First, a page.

It's hard to believe that tomorrow will have been a year to the day since I've written substantially about Lupus Moon.
Where did the time go? I swear I've worked on it in that time. I know I have. I guess whatever I did just wasn't enough to warrant a blog update - but then again, I haven't been very timely with those, either.
But at least I thought about blogging about the book - as evidenced by forgotten-but-recently-recovered notes I scribbled down November 7, 2011 while at training for my job at the time. I had recently made a couple of changes to Alex and the story in an attempt to appeal more to the young adult market (namely making Alex bisexual as opposed to lesbian - opening the door for romantic dalliances with male characters), as I felt they would be the market to best embrace my novel.
Now, looking back, I still like the idea of Alex being bisexual - she's already biracial and half human, half lyca - but I'm still not sure who my market is. Young adult novels (from my limited knowledge of them, anyway) tend to rely heavily on romantic elements in their stories. But then of course there are the Harry Potter books, pulling kids and adults alike in with it's mix of whimsy, wonder and adventure. Sure, there are crushes, but nothing heavy - it's certainly no Twilight. And I don't know enough about the Hunger Games books to comment one way or the other, but I'd presuppose there's not time for romance when you're in fight-'til-the-death tournament.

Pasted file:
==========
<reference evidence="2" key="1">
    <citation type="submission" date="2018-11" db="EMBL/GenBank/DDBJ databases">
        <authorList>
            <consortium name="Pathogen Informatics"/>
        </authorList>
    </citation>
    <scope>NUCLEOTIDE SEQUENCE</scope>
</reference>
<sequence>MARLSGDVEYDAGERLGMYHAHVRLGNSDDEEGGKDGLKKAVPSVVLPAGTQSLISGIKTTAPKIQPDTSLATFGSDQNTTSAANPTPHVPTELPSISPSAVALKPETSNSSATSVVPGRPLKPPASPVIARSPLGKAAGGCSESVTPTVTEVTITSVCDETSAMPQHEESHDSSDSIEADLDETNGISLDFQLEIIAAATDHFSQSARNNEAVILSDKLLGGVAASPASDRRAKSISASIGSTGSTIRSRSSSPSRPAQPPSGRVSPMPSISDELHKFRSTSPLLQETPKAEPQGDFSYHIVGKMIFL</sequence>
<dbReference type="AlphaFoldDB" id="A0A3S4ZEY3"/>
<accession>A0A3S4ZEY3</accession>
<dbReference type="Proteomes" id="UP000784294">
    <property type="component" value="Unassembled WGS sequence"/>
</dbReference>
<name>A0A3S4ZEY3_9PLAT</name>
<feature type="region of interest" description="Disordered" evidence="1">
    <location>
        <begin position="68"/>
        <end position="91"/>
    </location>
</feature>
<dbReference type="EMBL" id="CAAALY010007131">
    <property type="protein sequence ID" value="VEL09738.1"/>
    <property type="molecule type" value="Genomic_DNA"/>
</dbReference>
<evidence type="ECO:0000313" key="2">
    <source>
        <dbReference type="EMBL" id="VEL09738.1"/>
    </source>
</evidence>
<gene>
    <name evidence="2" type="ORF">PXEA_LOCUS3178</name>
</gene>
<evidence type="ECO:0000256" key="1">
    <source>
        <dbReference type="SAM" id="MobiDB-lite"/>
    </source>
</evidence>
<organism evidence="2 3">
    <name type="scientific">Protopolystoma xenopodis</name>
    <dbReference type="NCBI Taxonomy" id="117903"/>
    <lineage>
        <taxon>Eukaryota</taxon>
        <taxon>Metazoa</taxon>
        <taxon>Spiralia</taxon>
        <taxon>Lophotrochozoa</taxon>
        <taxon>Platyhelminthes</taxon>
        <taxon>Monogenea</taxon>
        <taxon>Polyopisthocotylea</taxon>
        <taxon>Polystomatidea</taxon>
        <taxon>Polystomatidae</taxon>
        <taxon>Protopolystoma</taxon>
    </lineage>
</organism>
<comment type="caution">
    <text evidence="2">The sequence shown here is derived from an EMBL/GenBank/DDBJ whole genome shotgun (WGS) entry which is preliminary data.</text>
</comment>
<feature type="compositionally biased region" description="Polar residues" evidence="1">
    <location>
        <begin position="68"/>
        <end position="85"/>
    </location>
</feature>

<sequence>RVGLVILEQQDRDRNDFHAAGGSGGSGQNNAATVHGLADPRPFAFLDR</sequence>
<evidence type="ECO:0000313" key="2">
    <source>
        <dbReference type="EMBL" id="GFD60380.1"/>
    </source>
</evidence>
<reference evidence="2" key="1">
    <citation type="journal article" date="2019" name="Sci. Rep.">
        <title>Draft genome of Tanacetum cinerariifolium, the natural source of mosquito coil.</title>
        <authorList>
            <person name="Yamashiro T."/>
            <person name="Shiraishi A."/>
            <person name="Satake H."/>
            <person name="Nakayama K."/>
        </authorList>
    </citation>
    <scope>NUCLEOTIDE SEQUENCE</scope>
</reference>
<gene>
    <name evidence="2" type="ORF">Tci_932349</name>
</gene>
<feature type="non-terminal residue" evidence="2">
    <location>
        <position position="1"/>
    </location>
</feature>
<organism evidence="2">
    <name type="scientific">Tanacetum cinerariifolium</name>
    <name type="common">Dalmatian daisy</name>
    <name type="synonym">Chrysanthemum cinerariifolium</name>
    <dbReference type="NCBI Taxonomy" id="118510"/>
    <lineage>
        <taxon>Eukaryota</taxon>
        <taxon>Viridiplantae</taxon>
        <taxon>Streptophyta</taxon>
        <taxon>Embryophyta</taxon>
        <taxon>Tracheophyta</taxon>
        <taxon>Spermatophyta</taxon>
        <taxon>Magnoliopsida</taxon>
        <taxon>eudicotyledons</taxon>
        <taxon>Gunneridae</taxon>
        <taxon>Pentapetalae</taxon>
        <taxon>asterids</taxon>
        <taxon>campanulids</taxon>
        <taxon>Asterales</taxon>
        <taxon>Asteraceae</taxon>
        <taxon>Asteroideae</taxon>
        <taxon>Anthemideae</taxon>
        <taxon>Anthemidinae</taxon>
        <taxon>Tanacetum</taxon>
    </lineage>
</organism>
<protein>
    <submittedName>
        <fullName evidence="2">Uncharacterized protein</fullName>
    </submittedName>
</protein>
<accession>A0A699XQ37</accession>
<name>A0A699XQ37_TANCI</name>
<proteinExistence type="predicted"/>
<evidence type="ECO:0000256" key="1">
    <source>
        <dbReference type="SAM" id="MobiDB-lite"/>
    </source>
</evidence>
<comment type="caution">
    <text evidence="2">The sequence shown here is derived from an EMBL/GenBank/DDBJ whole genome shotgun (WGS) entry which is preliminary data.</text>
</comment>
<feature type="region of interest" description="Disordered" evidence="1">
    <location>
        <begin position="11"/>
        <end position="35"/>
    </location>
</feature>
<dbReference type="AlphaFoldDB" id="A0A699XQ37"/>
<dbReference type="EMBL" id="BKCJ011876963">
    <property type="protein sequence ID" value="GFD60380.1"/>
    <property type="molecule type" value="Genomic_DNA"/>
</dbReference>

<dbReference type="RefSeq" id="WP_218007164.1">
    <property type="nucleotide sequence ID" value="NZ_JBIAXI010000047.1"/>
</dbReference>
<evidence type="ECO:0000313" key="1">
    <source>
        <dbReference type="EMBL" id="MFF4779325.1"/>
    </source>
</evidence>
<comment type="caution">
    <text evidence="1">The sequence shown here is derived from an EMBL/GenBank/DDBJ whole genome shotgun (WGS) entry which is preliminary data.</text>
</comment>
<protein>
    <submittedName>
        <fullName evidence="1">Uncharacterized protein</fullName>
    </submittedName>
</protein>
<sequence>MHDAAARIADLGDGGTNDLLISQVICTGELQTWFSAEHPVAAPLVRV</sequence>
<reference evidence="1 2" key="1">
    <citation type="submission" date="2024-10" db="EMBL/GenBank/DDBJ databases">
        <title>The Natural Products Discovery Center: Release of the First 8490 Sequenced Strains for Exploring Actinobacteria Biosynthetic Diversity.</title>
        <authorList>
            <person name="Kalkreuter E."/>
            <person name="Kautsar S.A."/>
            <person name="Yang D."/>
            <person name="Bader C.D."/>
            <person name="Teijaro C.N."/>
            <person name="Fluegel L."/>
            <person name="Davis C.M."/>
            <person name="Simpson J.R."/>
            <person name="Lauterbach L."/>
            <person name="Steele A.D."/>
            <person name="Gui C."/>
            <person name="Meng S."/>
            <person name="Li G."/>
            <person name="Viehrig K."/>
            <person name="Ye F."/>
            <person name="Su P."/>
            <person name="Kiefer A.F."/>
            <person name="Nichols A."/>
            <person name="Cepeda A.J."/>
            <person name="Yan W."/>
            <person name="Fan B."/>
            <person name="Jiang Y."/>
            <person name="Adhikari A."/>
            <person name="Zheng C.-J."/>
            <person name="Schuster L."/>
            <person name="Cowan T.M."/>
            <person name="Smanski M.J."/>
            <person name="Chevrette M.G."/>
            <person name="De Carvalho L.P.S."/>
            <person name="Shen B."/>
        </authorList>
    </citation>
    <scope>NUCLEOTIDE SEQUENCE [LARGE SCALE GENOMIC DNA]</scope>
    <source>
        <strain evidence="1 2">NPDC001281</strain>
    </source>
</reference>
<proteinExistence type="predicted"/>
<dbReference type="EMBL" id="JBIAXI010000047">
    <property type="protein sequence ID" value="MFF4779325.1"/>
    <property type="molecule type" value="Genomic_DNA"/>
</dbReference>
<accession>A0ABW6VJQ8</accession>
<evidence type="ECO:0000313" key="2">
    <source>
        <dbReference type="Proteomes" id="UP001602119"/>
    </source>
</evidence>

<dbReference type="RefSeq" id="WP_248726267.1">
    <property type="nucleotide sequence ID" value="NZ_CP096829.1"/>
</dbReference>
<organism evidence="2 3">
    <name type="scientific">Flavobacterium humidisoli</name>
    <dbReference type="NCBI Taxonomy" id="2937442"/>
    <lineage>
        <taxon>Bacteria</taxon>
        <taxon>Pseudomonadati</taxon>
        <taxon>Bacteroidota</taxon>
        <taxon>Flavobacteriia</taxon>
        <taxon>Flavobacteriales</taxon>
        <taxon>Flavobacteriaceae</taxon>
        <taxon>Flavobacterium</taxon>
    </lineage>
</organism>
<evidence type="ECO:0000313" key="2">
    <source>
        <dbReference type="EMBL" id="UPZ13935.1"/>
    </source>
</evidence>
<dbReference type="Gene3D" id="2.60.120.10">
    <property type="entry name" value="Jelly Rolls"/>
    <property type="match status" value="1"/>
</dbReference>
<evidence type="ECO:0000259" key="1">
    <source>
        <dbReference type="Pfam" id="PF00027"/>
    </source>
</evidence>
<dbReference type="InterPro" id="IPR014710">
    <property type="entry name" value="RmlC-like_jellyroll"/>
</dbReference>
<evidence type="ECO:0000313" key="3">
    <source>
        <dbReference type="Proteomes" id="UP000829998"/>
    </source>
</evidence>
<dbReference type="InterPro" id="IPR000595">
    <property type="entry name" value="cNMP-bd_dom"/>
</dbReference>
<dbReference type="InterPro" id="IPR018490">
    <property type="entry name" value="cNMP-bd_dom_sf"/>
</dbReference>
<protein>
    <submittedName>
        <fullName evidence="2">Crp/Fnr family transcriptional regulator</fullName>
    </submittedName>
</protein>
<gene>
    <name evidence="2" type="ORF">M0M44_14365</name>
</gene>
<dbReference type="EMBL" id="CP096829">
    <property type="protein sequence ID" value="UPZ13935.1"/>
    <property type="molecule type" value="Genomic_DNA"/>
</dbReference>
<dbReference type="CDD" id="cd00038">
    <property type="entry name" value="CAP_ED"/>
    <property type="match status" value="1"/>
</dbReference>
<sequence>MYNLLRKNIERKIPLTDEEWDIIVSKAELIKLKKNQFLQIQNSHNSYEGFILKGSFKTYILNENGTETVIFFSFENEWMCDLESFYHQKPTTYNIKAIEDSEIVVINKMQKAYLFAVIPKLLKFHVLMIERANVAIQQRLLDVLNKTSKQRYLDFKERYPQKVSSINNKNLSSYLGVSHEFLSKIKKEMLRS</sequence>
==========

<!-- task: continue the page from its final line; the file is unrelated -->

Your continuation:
But Lupus Moon doesn't feature romance (or magic, horcruxes, sparkly vampires, wizards or fallen angels, for that matter). With the change in Alex's sexuality, I'll sure there will be some flirty banter between herself and Neiland (like in the original screenplay treatment), but that's about it. Alex is in Weeping Springs to kill werewolves, and that's really all there is. Will girls embrace a story about a werewolf hunter who does just that, without falling for one of her targets (at least in the first book; future installments are planned, but nowhere near mapped out)? Will boys read a book with a female protagonist, period?
I just don't know. All I know is I simply want to tell a story. My story.
I'm looking forward to digging in on this novel. The thing I like most about this type of project is that it's solitary - unlike filmmaking, where others are involved who could, potentially, gum up the works. The only person who can stop a novel is its creator. In the end, the success or failure of this venture lies solely with one person - me.
I can dig that.